(This is part one of two, in a true 1990’s TV sitcom cliffhanger-style Sunday Cycle)
I’ve spoken far too many times this season about the rebuild. Admittedly, I do so partially because there’s not a lot to talk about when a young team is being outmatched daily on the field. But I also talk about it frequently because I don’t think there’s been a point in my lifetime where the decisions being made in the Milwaukee Brewers front office held more importance.
My generation has only known two good Brewers teams, and only one of those teams made it to an NLCS. We’ve had one Division championship in over 30 years, we suffered through the longest active playoff drought in baseball while I was growing up, and we’ve only truly felt the magic of October baseball on two occasions. That sucks. It’s the reason why Miller Park has a reputation for being more about the party, and less about the baseball. The Brewers have been a bad franchise for a long time.
So they’ve asked us to wait, and here we stand, exactly where we thought we would be. We’re one half of a season into what many believe will be a multi-year process. Attendance is going to drop, as will TV viewership, and interest in the Brewers will fade as the championship caliber franchise in Green and Gold starts to prepare for yet another winning campaign.
We’ve got four weeks left until the most important trade deadline the Brewers have had in many years. I’ve been asked by a couple of people what I would do. How long do I think the rebuild is going to take? Who has to be a part of the process, and who do I think is disposable? Who stays? Who leaves? Well I’ve got a special Independence Day treat for all of you.
Over the next two weeks, I will be presenting my readers with the official Sunday Cycle Rebuilding plan, in which I will bucket every current member of the 25-man roster into one of five categories: Trade now, let them go, Trade next year, wait and see, and keep for the rebuild.
Estimated time of completion (i.e., consistent playoff appearances): 2018.
Trade them now: players whose trade value are an all-time high.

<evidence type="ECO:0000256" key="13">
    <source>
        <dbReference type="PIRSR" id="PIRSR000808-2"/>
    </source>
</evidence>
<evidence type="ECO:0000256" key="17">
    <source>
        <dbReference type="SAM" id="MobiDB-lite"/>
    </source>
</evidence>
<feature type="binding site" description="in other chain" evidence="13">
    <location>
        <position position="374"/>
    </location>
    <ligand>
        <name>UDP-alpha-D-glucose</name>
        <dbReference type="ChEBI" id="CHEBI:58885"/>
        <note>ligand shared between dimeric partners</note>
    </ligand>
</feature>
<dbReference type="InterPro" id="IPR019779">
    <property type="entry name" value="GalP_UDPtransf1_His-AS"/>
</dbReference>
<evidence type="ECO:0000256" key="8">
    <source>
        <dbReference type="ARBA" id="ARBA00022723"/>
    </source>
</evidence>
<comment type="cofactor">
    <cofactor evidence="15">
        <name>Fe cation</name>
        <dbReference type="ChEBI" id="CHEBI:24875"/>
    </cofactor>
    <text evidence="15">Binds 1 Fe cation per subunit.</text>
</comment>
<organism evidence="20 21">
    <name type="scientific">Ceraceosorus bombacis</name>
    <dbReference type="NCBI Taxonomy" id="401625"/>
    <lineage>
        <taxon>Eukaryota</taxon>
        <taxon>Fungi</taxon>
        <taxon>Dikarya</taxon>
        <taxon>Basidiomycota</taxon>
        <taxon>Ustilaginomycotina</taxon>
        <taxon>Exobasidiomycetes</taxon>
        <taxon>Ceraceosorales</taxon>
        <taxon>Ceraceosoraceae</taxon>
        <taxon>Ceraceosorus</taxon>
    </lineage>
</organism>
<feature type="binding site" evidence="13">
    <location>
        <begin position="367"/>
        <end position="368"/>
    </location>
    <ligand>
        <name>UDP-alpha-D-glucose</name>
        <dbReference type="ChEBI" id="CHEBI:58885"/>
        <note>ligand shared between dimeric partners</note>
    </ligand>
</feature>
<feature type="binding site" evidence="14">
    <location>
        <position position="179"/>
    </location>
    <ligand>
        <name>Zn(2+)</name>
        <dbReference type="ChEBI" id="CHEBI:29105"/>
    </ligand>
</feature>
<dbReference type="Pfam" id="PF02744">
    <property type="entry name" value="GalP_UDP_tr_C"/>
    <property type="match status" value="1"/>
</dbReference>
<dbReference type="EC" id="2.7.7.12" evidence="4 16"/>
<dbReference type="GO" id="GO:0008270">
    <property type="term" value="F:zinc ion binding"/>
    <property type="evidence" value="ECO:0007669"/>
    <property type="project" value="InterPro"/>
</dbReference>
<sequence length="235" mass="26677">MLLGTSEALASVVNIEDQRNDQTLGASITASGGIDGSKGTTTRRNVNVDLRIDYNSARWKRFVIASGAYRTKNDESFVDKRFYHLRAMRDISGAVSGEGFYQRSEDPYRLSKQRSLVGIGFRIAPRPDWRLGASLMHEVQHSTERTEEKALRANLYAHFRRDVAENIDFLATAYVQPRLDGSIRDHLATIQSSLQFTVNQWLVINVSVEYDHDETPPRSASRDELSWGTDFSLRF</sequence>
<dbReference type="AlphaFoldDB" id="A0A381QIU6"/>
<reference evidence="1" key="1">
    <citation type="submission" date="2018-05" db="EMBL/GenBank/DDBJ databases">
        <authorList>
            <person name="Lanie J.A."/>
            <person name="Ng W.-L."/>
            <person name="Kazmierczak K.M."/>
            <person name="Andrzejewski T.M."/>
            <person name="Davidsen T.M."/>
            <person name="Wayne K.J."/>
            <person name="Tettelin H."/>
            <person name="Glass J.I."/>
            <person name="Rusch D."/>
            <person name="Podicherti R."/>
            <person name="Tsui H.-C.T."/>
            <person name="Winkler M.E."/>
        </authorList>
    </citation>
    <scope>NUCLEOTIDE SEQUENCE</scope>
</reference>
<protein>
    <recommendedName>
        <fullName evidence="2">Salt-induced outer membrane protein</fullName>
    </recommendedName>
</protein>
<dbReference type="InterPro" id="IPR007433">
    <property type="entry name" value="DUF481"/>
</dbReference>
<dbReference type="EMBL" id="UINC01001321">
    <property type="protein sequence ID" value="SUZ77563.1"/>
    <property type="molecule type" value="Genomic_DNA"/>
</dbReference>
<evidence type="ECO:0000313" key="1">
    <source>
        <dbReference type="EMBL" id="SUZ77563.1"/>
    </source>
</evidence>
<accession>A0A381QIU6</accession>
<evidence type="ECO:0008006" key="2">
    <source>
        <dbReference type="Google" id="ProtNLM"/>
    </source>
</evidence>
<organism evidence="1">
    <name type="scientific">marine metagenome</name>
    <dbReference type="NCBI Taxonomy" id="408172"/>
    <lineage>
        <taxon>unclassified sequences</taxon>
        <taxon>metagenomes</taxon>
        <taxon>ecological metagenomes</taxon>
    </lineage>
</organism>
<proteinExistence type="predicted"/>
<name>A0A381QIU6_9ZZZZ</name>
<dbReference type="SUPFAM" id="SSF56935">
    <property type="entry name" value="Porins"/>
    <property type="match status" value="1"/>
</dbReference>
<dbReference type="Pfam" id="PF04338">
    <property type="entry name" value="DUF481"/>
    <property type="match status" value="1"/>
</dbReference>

Jonathan Lucroy: No need to beat the dead horse here. Lucroy is the biggest and most lucrative trade chip the Brewers have this year. Rumor has it they are asking for a very high price tag, which is smart (for now). As the deadline inches closer, and teams start to really gear up for their playoff runs, the Brewers should be able to garner a top 5 prospect that is nearly major league-ready in exchange for one of the best (and economically friendly) catchers in the game.
Chris Carter: It will be a win for the Milwaukee Brewers if they can score some young talent in exchange for Carter, who ranks 4th in the NL with 20 home runs. He’s the same Chris Carter he’s always been with respect to strike outs, but he’s on pace to hit more home runs this year than ever before in his career. Cater’s stock has never been higher, and the market for home run hitters is always hot. Trade him now for whatever the Brewers can realistically get in return, and call it a win.
Others: Jeremy Jeffress, Aaron Hill, Junior Guerra, Tyler Thornburg
Let them go: trade them if you can, but you likely won’t be able to. Let their contracts expire and move on.
Matt Garza: I’m sorry but Garza is just the worst. He’s got a reputation for being a bad teammate and is nothing short of poisonous in the locker room. I can promise you Garza wants nothing more than to be out of Milwaukee; he made that very clear last year by refusing to move to the bullpen and throwing a public hissy fit. There’s no place for whiners on a championship ball club.
Martín Maldonado: I like Maldonado, he plays hard and he does a good job keeping base runners honest. He’s just not very good. With Wily Peralta struggling in AAA (Maldonado was Peralta’s designated catcher when they came up together), Maldonado doesn’t have much value as a back stop to the Brewers. I’ve noticed that many pitchers seem thrown off by the way he positions himself for pitches low in the zone (he essentially sits on the ground with one leg fully extended). I’d rather see a young catcher fill the backup role and get valuable experience than watch a lifetime .216 hitter struggle at the plate once every couple of weeks.
Others: Ramón Flores, Kirk Nieuwenhuis, Carlos Torres, Blaine Boyer
Tune in next week as we cover the players to trade next year, the players to keep for the long haul, and the select group of players who deserve a chance to stick around and develop (i.e, wait and see). Has my opinion on Ryan Braun changed? Do the Brewers have anyone worth keeping around? Am I just inserting cliffhangers to boost my diminishing readership numbers? Only time will tell. Happy Fourth!